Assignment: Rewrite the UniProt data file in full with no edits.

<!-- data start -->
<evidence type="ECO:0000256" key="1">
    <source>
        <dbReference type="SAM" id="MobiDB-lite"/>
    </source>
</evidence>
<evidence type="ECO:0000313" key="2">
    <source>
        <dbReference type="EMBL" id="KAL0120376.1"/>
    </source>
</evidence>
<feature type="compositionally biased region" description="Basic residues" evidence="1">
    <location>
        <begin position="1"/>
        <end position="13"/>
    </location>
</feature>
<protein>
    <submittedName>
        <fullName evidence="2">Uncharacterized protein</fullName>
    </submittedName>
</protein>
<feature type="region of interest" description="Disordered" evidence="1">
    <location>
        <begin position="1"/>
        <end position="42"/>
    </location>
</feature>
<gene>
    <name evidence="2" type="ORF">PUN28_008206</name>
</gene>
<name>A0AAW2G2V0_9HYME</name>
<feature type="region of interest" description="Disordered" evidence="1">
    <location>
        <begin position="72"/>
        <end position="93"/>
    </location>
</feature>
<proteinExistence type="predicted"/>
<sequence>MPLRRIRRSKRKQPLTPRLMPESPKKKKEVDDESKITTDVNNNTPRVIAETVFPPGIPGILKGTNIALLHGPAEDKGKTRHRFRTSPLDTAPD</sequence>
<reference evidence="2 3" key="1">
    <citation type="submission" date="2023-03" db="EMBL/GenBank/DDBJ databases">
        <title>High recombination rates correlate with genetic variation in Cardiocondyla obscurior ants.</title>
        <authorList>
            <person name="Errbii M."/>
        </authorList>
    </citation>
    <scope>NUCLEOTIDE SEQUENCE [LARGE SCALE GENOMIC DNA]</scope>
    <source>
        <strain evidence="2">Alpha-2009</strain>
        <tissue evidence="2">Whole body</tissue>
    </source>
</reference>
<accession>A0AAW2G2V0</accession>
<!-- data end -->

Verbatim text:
<evidence type="ECO:0000256" key="1">
    <source>
        <dbReference type="SAM" id="MobiDB-lite"/>
    </source>
</evidence>
<evidence type="ECO:0000313" key="2">
    <source>
        <dbReference type="EMBL" id="KAL0120376.1"/>
    </source>
</evidence>
<feature type="compositionally biased region" description="Basic residues" evidence="1">
    <location>
        <begin position="1"/>
        <end position="13"/>
    </location>
</feature>
<protein>
    <submittedName>
        <fullName evidence="2">Uncharacterized protein</fullName>
    </submittedName>
</protein>
<feature type="region of interest" description="Disordered" evidence="1">
    <location>
        <begin position="1"/>
        <end position="42"/>
    </location>
</feature>
<gene>
    <name evidence="2" type="ORF">PUN28_008206</name>
</gene>
<name>A0AAW2G2V0_9HYME</name>
<feature type="region of interest" description="Disordered" evidence="1">
    <location>
        <begin position="72"/>
        <end position="93"/>
    </location>
</feature>
<proteinExistence type="predicted"/>
<sequence>MPLRRIRRSKRKQPLTPRLMPESPKKKKEVDDESKITTDVNNNTPRVIAETVFPPGIPGILKGTNIALLHGPAEDKGKTRHRFRTSPLDTAPD</sequence>
<reference evidence="2 3" key="1">
    <citation type="submission" date="2023-03" db="EMBL/GenBank/DDBJ databases">
        <title>High recombination rates correlate with genetic variation in Cardiocondyla obscurior ants.</title>
        <authorList>
            <person name="Errbii M."/>
        </authorList>
    </citation>
    <scope>NUCLEOTIDE SEQUENCE [LARGE SCALE GENOMIC DNA]</scope>
    <source>
        <strain evidence="2">Alpha-2009</strain>
        <tissue evidence="2">Whole body</tissue>
    </source>
</reference>
<accession>A0AAW2G2V0</accession>